Talks over a pay deal to resolve the dispute were to continue this week but production at the plant has continued using non-union labour.

Mr Setka said Mr Reith was engaging in a political stunt.

"Mr Reith and the Liberal Party should spend less time on wasting taxpayers' money on political stunts and class warfare and more time on preventing deaths in our industry," he said.

"This year we have already seen four fatalities in Victoria alone, maybe they should think about a royal commission into that."

Unions holding us back, says Cochlear chief

Article by PATRICIA KARVELAS published in the The Australian 8 July 2013

THE boss of bionic ear maker Cochlear will today warn that unions have been given too much power by the Rudd-Gillard governments and have held back growth for the past five years, and that Kevin Rudd's new engagement with business cannot be trusted because he will not wind back union control.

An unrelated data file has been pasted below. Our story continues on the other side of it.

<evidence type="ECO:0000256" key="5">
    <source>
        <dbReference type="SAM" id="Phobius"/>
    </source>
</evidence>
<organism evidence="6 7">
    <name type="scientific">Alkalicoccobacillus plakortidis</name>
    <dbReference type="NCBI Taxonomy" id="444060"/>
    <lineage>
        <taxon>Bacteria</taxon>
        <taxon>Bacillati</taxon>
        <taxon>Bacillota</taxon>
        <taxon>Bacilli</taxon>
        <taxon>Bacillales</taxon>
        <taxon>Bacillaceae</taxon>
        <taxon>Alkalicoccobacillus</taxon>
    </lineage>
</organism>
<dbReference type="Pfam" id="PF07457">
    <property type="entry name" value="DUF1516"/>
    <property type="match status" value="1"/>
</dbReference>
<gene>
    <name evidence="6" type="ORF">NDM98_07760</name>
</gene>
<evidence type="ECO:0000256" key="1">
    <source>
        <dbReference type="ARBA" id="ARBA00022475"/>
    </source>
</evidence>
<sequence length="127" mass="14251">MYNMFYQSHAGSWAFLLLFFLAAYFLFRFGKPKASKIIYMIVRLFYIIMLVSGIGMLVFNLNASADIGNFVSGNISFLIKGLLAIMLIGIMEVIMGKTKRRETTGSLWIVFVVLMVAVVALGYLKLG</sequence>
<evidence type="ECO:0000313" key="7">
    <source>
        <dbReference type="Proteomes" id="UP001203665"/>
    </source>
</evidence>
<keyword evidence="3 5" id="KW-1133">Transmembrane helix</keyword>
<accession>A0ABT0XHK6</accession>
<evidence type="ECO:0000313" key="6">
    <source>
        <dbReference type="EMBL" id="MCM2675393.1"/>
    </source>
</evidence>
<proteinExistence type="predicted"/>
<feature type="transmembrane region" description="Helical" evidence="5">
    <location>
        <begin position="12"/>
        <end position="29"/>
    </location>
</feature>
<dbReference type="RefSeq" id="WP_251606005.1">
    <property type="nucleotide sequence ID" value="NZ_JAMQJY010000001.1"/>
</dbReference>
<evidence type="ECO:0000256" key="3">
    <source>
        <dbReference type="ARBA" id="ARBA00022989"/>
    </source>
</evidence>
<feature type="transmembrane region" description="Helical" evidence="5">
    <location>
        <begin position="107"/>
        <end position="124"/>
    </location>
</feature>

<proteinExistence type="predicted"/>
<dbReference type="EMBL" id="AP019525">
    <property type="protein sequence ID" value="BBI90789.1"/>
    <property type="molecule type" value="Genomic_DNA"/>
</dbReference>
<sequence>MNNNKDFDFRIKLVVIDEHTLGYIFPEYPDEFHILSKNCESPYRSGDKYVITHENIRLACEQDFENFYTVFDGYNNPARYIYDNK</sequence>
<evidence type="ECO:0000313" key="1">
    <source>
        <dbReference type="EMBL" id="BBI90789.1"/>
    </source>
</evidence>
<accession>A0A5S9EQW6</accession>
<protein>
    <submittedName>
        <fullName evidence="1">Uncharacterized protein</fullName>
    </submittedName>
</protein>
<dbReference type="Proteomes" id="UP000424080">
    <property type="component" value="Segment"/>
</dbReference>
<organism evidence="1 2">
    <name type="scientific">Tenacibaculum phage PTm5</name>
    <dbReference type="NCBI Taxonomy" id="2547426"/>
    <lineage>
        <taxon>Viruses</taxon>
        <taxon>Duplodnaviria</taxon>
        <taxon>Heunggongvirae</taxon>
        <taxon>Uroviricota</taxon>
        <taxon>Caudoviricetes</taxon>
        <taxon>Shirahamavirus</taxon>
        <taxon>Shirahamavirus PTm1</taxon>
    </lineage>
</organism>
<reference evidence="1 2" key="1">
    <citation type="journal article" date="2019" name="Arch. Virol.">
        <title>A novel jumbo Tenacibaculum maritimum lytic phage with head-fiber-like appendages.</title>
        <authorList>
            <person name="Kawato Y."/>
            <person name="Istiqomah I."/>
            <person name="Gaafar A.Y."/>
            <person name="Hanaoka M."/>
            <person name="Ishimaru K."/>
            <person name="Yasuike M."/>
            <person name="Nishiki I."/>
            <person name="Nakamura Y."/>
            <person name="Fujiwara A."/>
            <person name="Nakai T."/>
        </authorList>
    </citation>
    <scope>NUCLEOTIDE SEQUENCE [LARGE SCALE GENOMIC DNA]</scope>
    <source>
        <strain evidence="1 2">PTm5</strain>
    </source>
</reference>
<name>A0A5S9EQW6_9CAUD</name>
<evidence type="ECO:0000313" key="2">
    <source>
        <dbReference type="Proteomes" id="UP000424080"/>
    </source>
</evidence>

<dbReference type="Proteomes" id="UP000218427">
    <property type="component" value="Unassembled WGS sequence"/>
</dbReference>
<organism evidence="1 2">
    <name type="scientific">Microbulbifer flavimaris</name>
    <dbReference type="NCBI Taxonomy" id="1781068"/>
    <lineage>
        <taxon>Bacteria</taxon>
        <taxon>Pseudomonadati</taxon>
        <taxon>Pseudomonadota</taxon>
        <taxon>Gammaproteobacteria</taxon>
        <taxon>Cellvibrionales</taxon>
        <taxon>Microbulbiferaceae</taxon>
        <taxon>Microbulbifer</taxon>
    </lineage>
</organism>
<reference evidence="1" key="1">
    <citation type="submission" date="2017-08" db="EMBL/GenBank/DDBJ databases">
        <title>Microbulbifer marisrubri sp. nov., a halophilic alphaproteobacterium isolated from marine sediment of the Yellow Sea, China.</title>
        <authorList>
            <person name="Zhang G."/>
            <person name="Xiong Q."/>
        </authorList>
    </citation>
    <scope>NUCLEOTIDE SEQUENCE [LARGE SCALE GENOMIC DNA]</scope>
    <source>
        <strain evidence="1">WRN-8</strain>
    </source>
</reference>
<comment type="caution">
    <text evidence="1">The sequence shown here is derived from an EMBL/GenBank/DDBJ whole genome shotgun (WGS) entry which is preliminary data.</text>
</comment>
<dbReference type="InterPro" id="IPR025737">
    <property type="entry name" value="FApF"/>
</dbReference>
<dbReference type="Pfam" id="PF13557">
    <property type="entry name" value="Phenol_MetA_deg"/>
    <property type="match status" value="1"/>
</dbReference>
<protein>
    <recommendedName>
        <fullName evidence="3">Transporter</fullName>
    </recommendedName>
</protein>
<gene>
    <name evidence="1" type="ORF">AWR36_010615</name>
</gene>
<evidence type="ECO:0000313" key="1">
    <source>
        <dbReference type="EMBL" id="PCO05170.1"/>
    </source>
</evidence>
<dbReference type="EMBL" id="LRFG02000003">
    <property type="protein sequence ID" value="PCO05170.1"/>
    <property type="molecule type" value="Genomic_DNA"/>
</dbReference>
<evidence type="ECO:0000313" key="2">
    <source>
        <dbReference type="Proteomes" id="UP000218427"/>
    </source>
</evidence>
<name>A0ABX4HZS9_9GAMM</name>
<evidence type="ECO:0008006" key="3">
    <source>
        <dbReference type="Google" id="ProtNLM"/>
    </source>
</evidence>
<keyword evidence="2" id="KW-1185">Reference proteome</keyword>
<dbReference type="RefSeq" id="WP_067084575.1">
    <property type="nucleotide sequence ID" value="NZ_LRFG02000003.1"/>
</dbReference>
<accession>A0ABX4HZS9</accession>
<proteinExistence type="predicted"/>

Chris Roberts, managing director and chief executive of Cochlear, will give a keynote address at the HR Nicholls Society annual conference in Melbourne on the theme "Unions in Control".

Dr Roberts will say the recent revival of the contentious plan to give unions more power to force "intractable" disputes into arbitration -- such as the six-year dispute involving his own company, Cochlear -- proved Mr Rudd did not deserve re-election.

"I think it would be a tragedy for business in Australia for the Rudd government to be re-elected," he told The Australian yesterday.

"If you objectively look at how the Rudd government and the Gillard government have been thinking about business and the sort of regulation that they have been introducing and how it has missed the mark -- and industrial relations is a very good example -- it would be a tragedy for the future prosperity of Australia if we don't get a change.

"It's only a few weeks ago that Gillard wanted to actually introduce compulsory arbitration.

"That would have been a huge backwards step."